National Commentary

Nicholas F. Benton: The Pope on Ethics & Economics




There’s a lot about Pope Benedict XVI not to like, but a so-called “prophecy” attributed to him this week by Italian Finance Minister Giulio Tremonti on the current global economic meltdown resonates with a lot of truth.

The Bloomberg News Agency broke the news, picked up by news outlets all over the world, that Tremonti, speaking at a Milan university last week, quoted an article written 23 years ago by the pope, then Cardinal Joseph Ratzinger, entitled, “Market Economy and Ethics.”

The pope wrote in 1985 that it is an “obvious fact of economic history that the development of economic systems which concentrate on the common good depends on a determinate ethical system,” adding, “it has also become obvious that the decline of such (ethical) discipline can actually cause the laws of the market to collapse.”

While the pope believes that ethics can be sustained only by strong religious convictions, ethics are also embedded at the core of fundamental Constitutional values, as translated by America’s founding fathers into purely secular institutions of government and economic growth.

Built on the root notion of the “self-evident truth” that “all men are created equal,” the early American system quickly moved to embrace universal public education. It promoted science and technology, reason over superstition, and national infrastructure development. Alexander Hamilton’s National Bank fueled the economic engine, subordinating the accumulation of individual wealth to national development goals for the general good.

Abraham Lincoln catapulted the nation forward into the Industrial Revolution and standing as the world’s foremost power by implementing a legislative package that included the Railroad Act, the Homestead Act, the Land Grant College Act and the Greenback Act, the latter designed to emulate the impact of Hamilton’s National Bank by directing the nation’s economic resources to purposeful and beneficial national ends.

Franklin D. Roosevelt’s “New Deal” was designed to do a lot of the same things, yet again. Using the Reconstruction Finance Corporation, it directed economic stimulus toward the creation of jobs, a restoration of individual standards of living, and expansion of national infrastructure.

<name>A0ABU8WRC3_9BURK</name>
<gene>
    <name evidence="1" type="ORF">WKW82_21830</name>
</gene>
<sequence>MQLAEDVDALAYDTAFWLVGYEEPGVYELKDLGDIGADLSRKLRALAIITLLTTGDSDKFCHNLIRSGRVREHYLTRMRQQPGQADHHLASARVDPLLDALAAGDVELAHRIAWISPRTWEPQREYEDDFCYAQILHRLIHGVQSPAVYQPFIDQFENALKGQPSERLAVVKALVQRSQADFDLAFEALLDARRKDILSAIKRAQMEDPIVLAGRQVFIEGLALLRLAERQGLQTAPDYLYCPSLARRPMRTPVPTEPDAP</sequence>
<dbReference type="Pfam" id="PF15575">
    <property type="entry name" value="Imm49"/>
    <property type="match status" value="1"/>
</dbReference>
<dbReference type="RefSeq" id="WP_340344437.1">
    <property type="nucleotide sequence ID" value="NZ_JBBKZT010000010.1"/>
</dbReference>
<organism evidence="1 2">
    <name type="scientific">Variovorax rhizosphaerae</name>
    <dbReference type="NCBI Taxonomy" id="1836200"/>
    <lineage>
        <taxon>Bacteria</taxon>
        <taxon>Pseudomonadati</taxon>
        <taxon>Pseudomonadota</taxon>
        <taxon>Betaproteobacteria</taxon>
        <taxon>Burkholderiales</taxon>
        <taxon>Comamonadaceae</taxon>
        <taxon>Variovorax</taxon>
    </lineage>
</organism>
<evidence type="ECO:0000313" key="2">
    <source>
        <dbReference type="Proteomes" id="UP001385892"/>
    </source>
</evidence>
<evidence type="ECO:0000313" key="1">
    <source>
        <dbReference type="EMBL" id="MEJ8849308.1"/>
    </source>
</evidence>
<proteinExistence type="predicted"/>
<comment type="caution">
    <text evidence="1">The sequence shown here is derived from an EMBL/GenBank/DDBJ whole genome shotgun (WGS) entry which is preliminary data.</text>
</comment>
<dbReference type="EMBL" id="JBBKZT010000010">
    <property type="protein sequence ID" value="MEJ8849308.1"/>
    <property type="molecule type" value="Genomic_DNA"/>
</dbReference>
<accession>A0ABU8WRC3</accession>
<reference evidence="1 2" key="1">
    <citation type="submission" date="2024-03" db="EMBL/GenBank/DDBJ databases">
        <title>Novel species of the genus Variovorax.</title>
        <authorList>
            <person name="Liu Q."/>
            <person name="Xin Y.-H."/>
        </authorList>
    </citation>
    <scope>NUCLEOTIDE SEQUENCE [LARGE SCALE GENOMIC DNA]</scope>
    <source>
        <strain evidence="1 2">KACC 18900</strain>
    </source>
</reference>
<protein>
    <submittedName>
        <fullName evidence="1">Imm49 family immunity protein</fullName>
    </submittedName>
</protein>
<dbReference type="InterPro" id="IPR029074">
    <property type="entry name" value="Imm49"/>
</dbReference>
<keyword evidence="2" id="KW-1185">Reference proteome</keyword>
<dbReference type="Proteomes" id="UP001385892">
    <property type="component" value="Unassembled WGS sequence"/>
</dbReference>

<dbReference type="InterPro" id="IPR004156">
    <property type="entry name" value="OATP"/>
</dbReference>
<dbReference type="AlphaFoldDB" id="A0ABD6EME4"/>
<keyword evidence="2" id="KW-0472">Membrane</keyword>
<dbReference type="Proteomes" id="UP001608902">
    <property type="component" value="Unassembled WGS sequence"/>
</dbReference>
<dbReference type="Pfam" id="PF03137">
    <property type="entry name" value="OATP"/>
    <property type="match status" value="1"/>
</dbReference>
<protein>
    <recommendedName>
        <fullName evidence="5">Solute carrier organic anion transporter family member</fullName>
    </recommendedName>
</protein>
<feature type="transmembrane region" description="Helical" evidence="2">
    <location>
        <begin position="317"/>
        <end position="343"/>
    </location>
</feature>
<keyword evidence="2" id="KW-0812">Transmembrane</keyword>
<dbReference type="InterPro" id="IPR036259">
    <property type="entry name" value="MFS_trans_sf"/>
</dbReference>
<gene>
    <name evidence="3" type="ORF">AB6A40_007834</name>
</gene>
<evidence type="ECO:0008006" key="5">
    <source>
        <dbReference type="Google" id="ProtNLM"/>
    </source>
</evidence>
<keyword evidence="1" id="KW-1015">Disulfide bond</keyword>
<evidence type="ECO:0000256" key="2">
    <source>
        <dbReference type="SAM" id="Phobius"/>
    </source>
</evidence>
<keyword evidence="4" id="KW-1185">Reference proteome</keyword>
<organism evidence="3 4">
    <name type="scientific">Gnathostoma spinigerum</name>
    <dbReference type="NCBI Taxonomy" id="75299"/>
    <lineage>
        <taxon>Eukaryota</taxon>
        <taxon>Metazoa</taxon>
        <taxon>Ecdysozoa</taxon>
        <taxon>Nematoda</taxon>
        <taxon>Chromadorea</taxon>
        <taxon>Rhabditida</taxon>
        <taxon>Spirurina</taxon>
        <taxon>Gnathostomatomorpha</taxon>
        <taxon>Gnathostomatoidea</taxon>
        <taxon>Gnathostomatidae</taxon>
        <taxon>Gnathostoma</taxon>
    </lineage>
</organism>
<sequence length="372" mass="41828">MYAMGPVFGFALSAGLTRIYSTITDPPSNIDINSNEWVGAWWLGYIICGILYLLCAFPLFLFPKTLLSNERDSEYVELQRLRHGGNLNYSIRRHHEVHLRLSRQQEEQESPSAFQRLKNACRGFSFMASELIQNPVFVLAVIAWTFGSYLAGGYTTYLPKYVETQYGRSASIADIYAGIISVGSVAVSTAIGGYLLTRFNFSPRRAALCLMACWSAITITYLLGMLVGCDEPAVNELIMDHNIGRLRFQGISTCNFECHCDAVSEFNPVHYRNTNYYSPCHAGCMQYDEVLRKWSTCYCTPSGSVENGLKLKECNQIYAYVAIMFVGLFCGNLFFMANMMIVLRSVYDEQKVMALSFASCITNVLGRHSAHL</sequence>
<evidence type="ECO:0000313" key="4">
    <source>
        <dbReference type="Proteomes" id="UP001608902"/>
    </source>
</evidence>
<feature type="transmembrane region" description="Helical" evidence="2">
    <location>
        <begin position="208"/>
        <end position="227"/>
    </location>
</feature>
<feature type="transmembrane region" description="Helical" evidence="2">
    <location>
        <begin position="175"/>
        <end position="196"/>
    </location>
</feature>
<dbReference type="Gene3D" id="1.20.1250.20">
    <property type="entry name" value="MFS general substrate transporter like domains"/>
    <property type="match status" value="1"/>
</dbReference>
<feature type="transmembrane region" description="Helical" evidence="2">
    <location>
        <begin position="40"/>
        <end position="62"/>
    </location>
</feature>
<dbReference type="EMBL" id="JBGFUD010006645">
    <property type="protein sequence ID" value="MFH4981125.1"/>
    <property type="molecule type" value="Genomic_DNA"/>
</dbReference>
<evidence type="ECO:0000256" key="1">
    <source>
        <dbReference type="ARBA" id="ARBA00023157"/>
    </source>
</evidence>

The ethical roots of the American experience were directed repeatedly toward economic policies that drove the nation to global preeminence, capable of spreading the same model throughout the globe.

But the “dark side” has also always been there, starting with the oligarchies of Europe that the American revolution fought against and defeated on North American soil. These oligarchic elites have tirelessly espoused the philosophies of “might makes right” and “social Darwinism,” using superstition and ignorance to subjugate disadvantaged people to their will, and have fought against all “American system” policies that coordinate economic policies to a general good.

Imperialist economic rape and plunder, natural resources hoarding and slavery have been its preferred approach for accumulating wealth in their hands, at the expense of everyone else. They’ve not only plundered, they’ve fought wars to prohibit independent economic development, keeping Africans, among other things, fighting genocidal wars among themselves while limiting them to digging for water with sticks, instead of building railroads, canals, dams and large-scale irrigation projects.

The continental U.S. is the product of ethical economics. The underdevelopment of the African continent is the product of the immoral aristocratic approach.

The removal of all regulations from the U.S. financial markets by the backers of the Bush administration, driving down real wages in this decade while building a house of cards of fictitious derivative values and exporting them like a virus around the globe, has brought the world to the brink of economic meltdown now.

Ironically, so much of this greed and destruction was foisted on the world through ostensibly religious conviction. Rightwing Christian operations like “The Family,” interwoven with neo-conservatives gathered like moths to a flame around the infamous Sarah Palin-promoting Weekly Standard magazine and spouting “American exceptionalism,” have been at the cutting edge of the nation’s steep ethical decline.

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